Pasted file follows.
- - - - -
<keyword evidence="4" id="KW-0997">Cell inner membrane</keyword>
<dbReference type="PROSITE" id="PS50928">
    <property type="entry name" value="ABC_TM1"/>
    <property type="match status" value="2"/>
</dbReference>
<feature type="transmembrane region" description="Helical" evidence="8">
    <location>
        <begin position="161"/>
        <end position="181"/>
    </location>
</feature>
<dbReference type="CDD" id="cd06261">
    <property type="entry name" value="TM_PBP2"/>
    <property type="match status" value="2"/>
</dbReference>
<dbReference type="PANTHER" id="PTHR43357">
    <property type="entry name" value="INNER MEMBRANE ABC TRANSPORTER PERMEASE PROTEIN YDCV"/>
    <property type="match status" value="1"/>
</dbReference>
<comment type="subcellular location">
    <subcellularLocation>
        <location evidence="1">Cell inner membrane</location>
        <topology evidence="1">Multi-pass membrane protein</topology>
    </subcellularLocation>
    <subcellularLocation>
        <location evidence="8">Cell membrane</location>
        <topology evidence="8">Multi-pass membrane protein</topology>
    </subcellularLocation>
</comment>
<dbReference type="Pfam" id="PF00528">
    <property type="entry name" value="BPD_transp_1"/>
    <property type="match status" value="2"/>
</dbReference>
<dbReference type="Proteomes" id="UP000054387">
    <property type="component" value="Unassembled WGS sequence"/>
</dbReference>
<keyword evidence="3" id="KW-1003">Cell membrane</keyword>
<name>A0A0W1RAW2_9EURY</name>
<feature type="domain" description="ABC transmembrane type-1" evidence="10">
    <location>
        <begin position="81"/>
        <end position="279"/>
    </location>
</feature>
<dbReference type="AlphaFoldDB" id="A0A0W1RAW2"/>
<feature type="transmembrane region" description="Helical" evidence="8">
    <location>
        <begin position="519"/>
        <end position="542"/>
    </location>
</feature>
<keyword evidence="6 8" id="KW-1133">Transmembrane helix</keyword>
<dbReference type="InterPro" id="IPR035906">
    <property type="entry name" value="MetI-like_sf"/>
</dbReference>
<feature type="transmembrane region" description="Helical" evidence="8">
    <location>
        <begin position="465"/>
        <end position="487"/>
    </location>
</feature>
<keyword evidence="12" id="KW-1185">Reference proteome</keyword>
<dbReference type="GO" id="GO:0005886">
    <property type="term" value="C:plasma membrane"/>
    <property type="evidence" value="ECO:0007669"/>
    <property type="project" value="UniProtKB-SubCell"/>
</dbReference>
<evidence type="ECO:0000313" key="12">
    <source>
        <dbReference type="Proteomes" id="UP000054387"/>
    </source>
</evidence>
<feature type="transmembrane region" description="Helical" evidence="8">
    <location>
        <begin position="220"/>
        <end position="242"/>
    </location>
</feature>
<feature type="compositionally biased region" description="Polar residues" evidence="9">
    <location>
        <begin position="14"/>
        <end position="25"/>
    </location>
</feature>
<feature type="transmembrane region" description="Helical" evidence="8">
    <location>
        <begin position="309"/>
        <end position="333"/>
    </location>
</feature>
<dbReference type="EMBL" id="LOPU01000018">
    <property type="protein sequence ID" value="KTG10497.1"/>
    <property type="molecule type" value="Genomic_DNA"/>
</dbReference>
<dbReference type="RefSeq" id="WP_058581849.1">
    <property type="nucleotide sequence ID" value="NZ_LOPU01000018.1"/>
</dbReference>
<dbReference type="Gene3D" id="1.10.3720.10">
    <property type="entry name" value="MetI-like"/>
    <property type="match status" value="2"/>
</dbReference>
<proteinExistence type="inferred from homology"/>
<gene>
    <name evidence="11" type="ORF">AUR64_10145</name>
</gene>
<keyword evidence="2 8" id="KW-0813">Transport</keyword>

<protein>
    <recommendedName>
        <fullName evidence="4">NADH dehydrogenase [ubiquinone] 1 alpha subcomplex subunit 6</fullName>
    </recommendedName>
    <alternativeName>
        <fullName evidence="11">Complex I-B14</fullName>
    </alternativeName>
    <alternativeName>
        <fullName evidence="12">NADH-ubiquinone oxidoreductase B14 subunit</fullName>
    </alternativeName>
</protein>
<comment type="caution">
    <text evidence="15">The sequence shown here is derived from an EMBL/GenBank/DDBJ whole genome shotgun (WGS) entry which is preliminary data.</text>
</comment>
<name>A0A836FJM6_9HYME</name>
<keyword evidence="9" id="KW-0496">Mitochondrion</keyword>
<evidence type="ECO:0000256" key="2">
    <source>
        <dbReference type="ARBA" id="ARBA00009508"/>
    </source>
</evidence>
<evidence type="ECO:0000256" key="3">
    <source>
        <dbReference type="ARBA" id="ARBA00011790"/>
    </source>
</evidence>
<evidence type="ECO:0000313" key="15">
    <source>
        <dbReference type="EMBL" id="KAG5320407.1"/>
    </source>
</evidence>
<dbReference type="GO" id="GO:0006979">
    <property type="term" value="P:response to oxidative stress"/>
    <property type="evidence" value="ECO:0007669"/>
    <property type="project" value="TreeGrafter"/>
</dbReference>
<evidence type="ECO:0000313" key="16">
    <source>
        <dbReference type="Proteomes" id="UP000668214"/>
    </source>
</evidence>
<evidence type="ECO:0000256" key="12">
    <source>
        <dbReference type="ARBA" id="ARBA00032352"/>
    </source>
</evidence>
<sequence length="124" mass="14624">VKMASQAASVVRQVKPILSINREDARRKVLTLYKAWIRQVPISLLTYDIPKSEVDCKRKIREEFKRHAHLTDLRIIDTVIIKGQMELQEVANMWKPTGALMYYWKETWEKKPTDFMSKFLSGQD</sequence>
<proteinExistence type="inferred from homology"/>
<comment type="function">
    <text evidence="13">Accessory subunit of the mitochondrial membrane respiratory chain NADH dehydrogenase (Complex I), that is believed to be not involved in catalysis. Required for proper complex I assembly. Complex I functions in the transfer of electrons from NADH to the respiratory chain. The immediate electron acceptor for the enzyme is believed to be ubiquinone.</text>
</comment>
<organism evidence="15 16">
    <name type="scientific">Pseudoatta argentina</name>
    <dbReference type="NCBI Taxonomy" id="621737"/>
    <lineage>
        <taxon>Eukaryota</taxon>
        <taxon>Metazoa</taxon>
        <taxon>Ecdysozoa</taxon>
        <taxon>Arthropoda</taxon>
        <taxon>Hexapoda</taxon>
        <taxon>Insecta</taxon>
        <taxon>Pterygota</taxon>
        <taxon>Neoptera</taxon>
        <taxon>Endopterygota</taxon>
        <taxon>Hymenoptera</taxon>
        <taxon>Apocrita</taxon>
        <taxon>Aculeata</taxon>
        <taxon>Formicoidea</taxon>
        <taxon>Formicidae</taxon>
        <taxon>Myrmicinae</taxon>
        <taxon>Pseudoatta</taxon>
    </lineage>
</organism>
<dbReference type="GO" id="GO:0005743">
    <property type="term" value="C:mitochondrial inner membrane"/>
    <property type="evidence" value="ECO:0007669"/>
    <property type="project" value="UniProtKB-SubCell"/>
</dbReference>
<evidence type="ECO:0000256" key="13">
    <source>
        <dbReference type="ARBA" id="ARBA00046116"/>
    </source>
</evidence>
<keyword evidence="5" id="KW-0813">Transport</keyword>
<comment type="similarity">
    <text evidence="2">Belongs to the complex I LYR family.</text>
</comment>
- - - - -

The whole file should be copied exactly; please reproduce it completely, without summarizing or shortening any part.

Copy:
<keyword evidence="4" id="KW-0997">Cell inner membrane</keyword>
<dbReference type="PROSITE" id="PS50928">
    <property type="entry name" value="ABC_TM1"/>
    <property type="match status" value="2"/>
</dbReference>
<feature type="transmembrane region" description="Helical" evidence="8">
    <location>
        <begin position="161"/>
        <end position="181"/>
    </location>
</feature>
<dbReference type="CDD" id="cd06261">
    <property type="entry name" value="TM_PBP2"/>
    <property type="match status" value="2"/>
</dbReference>
<dbReference type="PANTHER" id="PTHR43357">
    <property type="entry name" value="INNER MEMBRANE ABC TRANSPORTER PERMEASE PROTEIN YDCV"/>
    <property type="match status" value="1"/>
</dbReference>
<comment type="subcellular location">
    <subcellularLocation>
        <location evidence="1">Cell inner membrane</location>
        <topology evidence="1">Multi-pass membrane protein</topology>
    </subcellularLocation>
    <subcellularLocation>
        <location evidence="8">Cell membrane</location>
        <topology evidence="8">Multi-pass membrane protein</topology>
    </subcellularLocation>
</comment>
<dbReference type="Pfam" id="PF00528">
    <property type="entry name" value="BPD_transp_1"/>
    <property type="match status" value="2"/>
</dbReference>
<dbReference type="Proteomes" id="UP000054387">
    <property type="component" value="Unassembled WGS sequence"/>
</dbReference>
<keyword evidence="3" id="KW-1003">Cell membrane</keyword>
<name>A0A0W1RAW2_9EURY</name>
<feature type="domain" description="ABC transmembrane type-1" evidence="10">
    <location>
        <begin position="81"/>
        <end position="279"/>
    </location>
</feature>
<dbReference type="AlphaFoldDB" id="A0A0W1RAW2"/>
<feature type="transmembrane region" description="Helical" evidence="8">
    <location>
        <begin position="519"/>
        <end position="542"/>
    </location>
</feature>
<keyword evidence="6 8" id="KW-1133">Transmembrane helix</keyword>
<dbReference type="InterPro" id="IPR035906">
    <property type="entry name" value="MetI-like_sf"/>
</dbReference>
<feature type="transmembrane region" description="Helical" evidence="8">
    <location>
        <begin position="465"/>
        <end position="487"/>
    </location>
</feature>
<keyword evidence="12" id="KW-1185">Reference proteome</keyword>
<dbReference type="GO" id="GO:0005886">
    <property type="term" value="C:plasma membrane"/>
    <property type="evidence" value="ECO:0007669"/>
    <property type="project" value="UniProtKB-SubCell"/>
</dbReference>
<evidence type="ECO:0000313" key="12">
    <source>
        <dbReference type="Proteomes" id="UP000054387"/>
    </source>
</evidence>
<feature type="transmembrane region" description="Helical" evidence="8">
    <location>
        <begin position="220"/>
        <end position="242"/>
    </location>
</feature>
<feature type="compositionally biased region" description="Polar residues" evidence="9">
    <location>
        <begin position="14"/>
        <end position="25"/>
    </location>
</feature>
<feature type="transmembrane region" description="Helical" evidence="8">
    <location>
        <begin position="309"/>
        <end position="333"/>
    </location>
</feature>
<dbReference type="EMBL" id="LOPU01000018">
    <property type="protein sequence ID" value="KTG10497.1"/>
    <property type="molecule type" value="Genomic_DNA"/>
</dbReference>
<dbReference type="RefSeq" id="WP_058581849.1">
    <property type="nucleotide sequence ID" value="NZ_LOPU01000018.1"/>
</dbReference>
<dbReference type="Gene3D" id="1.10.3720.10">
    <property type="entry name" value="MetI-like"/>
    <property type="match status" value="2"/>
</dbReference>
<proteinExistence type="inferred from homology"/>
<gene>
    <name evidence="11" type="ORF">AUR64_10145</name>
</gene>
<keyword evidence="2 8" id="KW-0813">Transport</keyword>

<protein>
    <recommendedName>
        <fullName evidence="4">NADH dehydrogenase [ubiquinone] 1 alpha subcomplex subunit 6</fullName>
    </recommendedName>
    <alternativeName>
        <fullName evidence="11">Complex I-B14</fullName>
    </alternativeName>
    <alternativeName>
        <fullName evidence="12">NADH-ubiquinone oxidoreductase B14 subunit</fullName>
    </alternativeName>
</protein>
<comment type="caution">
    <text evidence="15">The sequence shown here is derived from an EMBL/GenBank/DDBJ whole genome shotgun (WGS) entry which is preliminary data.</text>
</comment>
<name>A0A836FJM6_9HYME</name>
<keyword evidence="9" id="KW-0496">Mitochondrion</keyword>
<evidence type="ECO:0000256" key="2">
    <source>
        <dbReference type="ARBA" id="ARBA00009508"/>
    </source>
</evidence>
<evidence type="ECO:0000256" key="3">
    <source>
        <dbReference type="ARBA" id="ARBA00011790"/>
    </source>
</evidence>
<evidence type="ECO:0000313" key="15">
    <source>
        <dbReference type="EMBL" id="KAG5320407.1"/>
    </source>
</evidence>
<dbReference type="GO" id="GO:0006979">
    <property type="term" value="P:response to oxidative stress"/>
    <property type="evidence" value="ECO:0007669"/>
    <property type="project" value="TreeGrafter"/>
</dbReference>
<evidence type="ECO:0000313" key="16">
    <source>
        <dbReference type="Proteomes" id="UP000668214"/>
    </source>
</evidence>
<evidence type="ECO:0000256" key="12">
    <source>
        <dbReference type="ARBA" id="ARBA00032352"/>
    </source>
</evidence>
<sequence length="124" mass="14624">VKMASQAASVVRQVKPILSINREDARRKVLTLYKAWIRQVPISLLTYDIPKSEVDCKRKIREEFKRHAHLTDLRIIDTVIIKGQMELQEVANMWKPTGALMYYWKETWEKKPTDFMSKFLSGQD</sequence>
<proteinExistence type="inferred from homology"/>
<comment type="function">
    <text evidence="13">Accessory subunit of the mitochondrial membrane respiratory chain NADH dehydrogenase (Complex I), that is believed to be not involved in catalysis. Required for proper complex I assembly. Complex I functions in the transfer of electrons from NADH to the respiratory chain. The immediate electron acceptor for the enzyme is believed to be ubiquinone.</text>
</comment>
<organism evidence="15 16">
    <name type="scientific">Pseudoatta argentina</name>
    <dbReference type="NCBI Taxonomy" id="621737"/>
    <lineage>
        <taxon>Eukaryota</taxon>
        <taxon>Metazoa</taxon>
        <taxon>Ecdysozoa</taxon>
        <taxon>Arthropoda</taxon>
        <taxon>Hexapoda</taxon>
        <taxon>Insecta</taxon>
        <taxon>Pterygota</taxon>
        <taxon>Neoptera</taxon>
        <taxon>Endopterygota</taxon>
        <taxon>Hymenoptera</taxon>
        <taxon>Apocrita</taxon>
        <taxon>Aculeata</taxon>
        <taxon>Formicoidea</taxon>
        <taxon>Formicidae</taxon>
        <taxon>Myrmicinae</taxon>
        <taxon>Pseudoatta</taxon>
    </lineage>
</organism>
<dbReference type="GO" id="GO:0005743">
    <property type="term" value="C:mitochondrial inner membrane"/>
    <property type="evidence" value="ECO:0007669"/>
    <property type="project" value="UniProtKB-SubCell"/>
</dbReference>
<evidence type="ECO:0000256" key="13">
    <source>
        <dbReference type="ARBA" id="ARBA00046116"/>
    </source>
</evidence>
<keyword evidence="5" id="KW-0813">Transport</keyword>
<comment type="similarity">
    <text evidence="2">Belongs to the complex I LYR family.</text>
</comment>